Lion requires an Intel-based Mac with a Core 2 Duo, i3, i5, i7 or Xeon processor and 2GB of RAM. The Lion upgrade can be installed on all your authorized personal Macs.

The Mac OS X Lion Up-To-Date upgrade is available at no additional charge via the Mac App Store to all customers who purchased a qualifying new Mac system from Apple or an Apple Authorized Reseller on or after June 6, 2011. Users must request their Up-To-Date upgrade within 30 days of purchase of their Mac computer. Customers who purchase a qualifying Mac between June 6, 2011 and the date when Lion is available in the Mac App Store will have 30 days from Lion’s official release date to make a request.

Stay tuned for additional details as they become available.

Rumor: Apple, Universal reach licensing terms for iCloud music streaming

Posted by:
Date: Friday, June 3rd, 2011, 02:29
Category: iTunes, Rumor, Software

It’s never a bad thing when two parties come to terms on something.

Per CNET, Apple has signed a licensing deal with Universal Music Group, incorporating all four of the major record companies into its iTunes iCloud music plans.

Citing “sources with knowledge of the talks,” the reported today that, in addition to Universal, Apple has also reached agreements with “some of the large music publishers.”

Apple announced earlier this week that it would feature iCloud at its Worldwide Developers Conference next week, detailing its plans for the new web service.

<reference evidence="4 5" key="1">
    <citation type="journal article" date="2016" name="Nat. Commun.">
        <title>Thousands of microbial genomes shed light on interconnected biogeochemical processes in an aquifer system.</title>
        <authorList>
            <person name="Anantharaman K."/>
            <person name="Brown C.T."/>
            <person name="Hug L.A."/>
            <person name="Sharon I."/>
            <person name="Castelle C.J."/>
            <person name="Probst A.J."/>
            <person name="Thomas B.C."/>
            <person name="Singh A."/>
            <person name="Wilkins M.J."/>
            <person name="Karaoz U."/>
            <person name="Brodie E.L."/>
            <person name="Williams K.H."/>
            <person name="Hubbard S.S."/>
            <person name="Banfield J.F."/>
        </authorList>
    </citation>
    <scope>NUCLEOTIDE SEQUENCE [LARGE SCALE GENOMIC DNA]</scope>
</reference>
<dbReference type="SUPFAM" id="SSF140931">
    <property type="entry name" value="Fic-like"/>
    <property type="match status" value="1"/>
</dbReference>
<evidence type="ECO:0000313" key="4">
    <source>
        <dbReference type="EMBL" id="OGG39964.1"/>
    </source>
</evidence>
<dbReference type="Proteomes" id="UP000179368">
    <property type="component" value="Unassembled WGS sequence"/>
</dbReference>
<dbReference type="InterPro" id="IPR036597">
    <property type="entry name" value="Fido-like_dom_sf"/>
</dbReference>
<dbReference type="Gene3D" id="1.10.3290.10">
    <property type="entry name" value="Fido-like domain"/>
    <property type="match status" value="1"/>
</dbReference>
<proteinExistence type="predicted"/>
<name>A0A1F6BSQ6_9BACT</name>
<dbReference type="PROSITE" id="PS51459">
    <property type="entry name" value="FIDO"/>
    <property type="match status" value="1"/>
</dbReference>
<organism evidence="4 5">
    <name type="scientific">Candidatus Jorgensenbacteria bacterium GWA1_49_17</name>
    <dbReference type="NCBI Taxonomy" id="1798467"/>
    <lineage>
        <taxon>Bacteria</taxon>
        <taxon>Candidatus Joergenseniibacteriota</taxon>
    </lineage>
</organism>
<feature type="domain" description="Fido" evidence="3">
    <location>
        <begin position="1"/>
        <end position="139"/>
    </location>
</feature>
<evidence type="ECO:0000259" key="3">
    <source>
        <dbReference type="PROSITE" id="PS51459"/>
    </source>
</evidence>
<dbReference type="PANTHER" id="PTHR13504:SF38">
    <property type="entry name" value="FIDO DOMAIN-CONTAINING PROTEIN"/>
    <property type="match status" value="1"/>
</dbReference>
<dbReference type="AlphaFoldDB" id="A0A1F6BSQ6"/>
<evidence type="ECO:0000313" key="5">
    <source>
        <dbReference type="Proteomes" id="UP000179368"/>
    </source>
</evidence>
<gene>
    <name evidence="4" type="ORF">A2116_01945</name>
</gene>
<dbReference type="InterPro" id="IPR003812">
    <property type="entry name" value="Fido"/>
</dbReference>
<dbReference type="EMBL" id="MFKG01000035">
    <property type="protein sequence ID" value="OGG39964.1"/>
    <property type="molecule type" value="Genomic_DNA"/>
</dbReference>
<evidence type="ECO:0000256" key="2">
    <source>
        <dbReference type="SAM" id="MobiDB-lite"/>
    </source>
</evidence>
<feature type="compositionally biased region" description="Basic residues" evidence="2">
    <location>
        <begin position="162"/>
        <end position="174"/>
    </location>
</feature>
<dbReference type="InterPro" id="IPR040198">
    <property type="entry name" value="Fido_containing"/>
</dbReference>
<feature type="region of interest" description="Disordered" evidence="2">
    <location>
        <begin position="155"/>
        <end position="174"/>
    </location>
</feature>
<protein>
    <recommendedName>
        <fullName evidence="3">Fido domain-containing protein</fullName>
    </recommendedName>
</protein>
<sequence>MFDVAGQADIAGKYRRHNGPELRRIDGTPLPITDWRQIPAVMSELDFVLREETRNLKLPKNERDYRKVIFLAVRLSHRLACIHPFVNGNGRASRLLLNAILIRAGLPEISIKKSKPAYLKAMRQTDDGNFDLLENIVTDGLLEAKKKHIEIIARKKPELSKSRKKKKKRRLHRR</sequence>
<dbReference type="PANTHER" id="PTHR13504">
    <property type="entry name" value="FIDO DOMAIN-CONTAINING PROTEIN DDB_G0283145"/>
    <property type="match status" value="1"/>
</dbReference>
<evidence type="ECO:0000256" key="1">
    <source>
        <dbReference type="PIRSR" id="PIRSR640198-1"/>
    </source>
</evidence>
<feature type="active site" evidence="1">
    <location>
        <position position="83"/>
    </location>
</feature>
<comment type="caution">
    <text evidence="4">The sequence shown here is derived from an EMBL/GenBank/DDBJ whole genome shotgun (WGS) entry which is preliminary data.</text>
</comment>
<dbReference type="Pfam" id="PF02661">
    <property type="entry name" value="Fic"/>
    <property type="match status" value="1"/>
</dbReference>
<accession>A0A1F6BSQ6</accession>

It is believed that Apple’s iCloud will deliver a streaming media repository for users’ commercial digital content. iOS 5 is also expected to add new features that make it easy for users to automatically upload and publish their photos, movies, and other content directly from iOS mobile devices.

Apple already offers some basic streaming music and content sharing via MobileMe, but the new iCloud is understood to dramatically expand upon these features and add new ones.

Stay tuned for additional details as they become available.

Microsoft looking to ARM processors, HTML5 for Windows 8 mobile strategy

Posted by:
Date: Thursday, June 2nd, 2011, 04:38
Category: News, Software

There may be something to this whole HTML5 thing…

Per AppleInsider, Microsoft has provided a look at how it plans to bring Windows to more mobile devices in the future, leveraging ARM processors and using HTML5 as the basis of a new app platform.

As demonstrated at the D9 conference, Windows 8 will deliver a touch-centric new interface for apps built using HTML5 and JavaScript that runs on top of the existing, conventional Windows platform.

The company showed off a new Start screen patterned after the tiled home page of Windows Phone 7. The company says the new tiled interface “replaces the Windows Start menu with a customizable, scalable full-screen view of apps.”

Microsoft’s mobile Windows CE core operating system differs dramatically from its desktop Windows operating system, but the two will grow closer together in appearance as Windows 8 adopts a similar, top level interface to Windows Phone 7 and the Zune.